Every single time I train Revit users, I stress that the direction we draw in is of the utmost importance: Always draw in a clockwise direction. This Revit Recess post will use 3 examples where a clockwise direction of drawing (Or sketching, if you will) has definite advantages.
The first example will look at walls: If you sketch walls in a clockwise direction and then attach walls that has been drawn in an anticlockwise direction, your walls' interior and exterior finishes will be placed incorrectly.
The same principle applies to the creation of sections. If you create a section in a clockwise direction, the section will always point to the "outside" as opposed to a anticlockwise sketch direction where the sections will point to the inside.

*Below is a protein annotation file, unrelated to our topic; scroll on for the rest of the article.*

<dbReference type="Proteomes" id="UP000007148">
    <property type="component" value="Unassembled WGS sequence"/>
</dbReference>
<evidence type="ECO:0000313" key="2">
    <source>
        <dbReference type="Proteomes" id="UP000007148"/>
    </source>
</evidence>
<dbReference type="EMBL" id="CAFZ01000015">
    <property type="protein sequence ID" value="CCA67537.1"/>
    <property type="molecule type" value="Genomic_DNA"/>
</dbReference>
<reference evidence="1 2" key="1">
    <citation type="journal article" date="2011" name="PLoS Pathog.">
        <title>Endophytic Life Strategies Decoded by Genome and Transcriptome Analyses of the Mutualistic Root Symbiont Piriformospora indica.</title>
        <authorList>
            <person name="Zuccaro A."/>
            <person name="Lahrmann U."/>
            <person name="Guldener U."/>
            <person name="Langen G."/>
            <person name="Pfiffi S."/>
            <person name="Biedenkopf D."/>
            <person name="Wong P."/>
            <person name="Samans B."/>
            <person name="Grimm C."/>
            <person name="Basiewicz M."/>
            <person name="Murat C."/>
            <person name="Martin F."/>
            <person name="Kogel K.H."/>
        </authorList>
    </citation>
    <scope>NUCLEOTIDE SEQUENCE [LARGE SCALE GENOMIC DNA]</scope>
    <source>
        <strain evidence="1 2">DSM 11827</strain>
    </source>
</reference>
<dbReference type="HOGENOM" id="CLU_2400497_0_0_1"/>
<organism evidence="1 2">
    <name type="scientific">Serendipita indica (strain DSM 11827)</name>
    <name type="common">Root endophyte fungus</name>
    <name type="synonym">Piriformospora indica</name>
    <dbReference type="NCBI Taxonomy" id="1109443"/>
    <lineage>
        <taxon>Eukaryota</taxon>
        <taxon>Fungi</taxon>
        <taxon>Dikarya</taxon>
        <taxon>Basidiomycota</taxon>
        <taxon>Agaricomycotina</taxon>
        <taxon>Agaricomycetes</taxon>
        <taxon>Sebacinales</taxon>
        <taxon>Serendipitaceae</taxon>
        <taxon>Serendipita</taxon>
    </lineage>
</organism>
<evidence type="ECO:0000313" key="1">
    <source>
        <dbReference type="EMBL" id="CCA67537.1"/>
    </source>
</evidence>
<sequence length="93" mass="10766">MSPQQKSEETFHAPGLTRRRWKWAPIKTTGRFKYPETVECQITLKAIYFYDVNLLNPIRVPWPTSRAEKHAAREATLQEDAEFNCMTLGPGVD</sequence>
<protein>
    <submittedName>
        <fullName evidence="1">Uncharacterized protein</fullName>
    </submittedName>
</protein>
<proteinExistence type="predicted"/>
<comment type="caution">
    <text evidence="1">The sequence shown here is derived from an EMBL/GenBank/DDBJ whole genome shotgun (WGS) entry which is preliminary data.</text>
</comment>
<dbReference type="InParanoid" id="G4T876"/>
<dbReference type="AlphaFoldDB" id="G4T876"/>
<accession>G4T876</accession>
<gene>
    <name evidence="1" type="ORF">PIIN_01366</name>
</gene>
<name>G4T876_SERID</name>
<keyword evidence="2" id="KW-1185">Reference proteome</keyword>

One area where sketching in a clockwise direction really, really matters is for reference planes. The sketch direction of your reference planes will control the location of any element that is hosted to that reference plane.
Even though the three examples above can be fixed quite quickly, it is unneeded steps. Even though an unneeded step might take one second, adding all the unneeded steps together might result in an hour lost per day.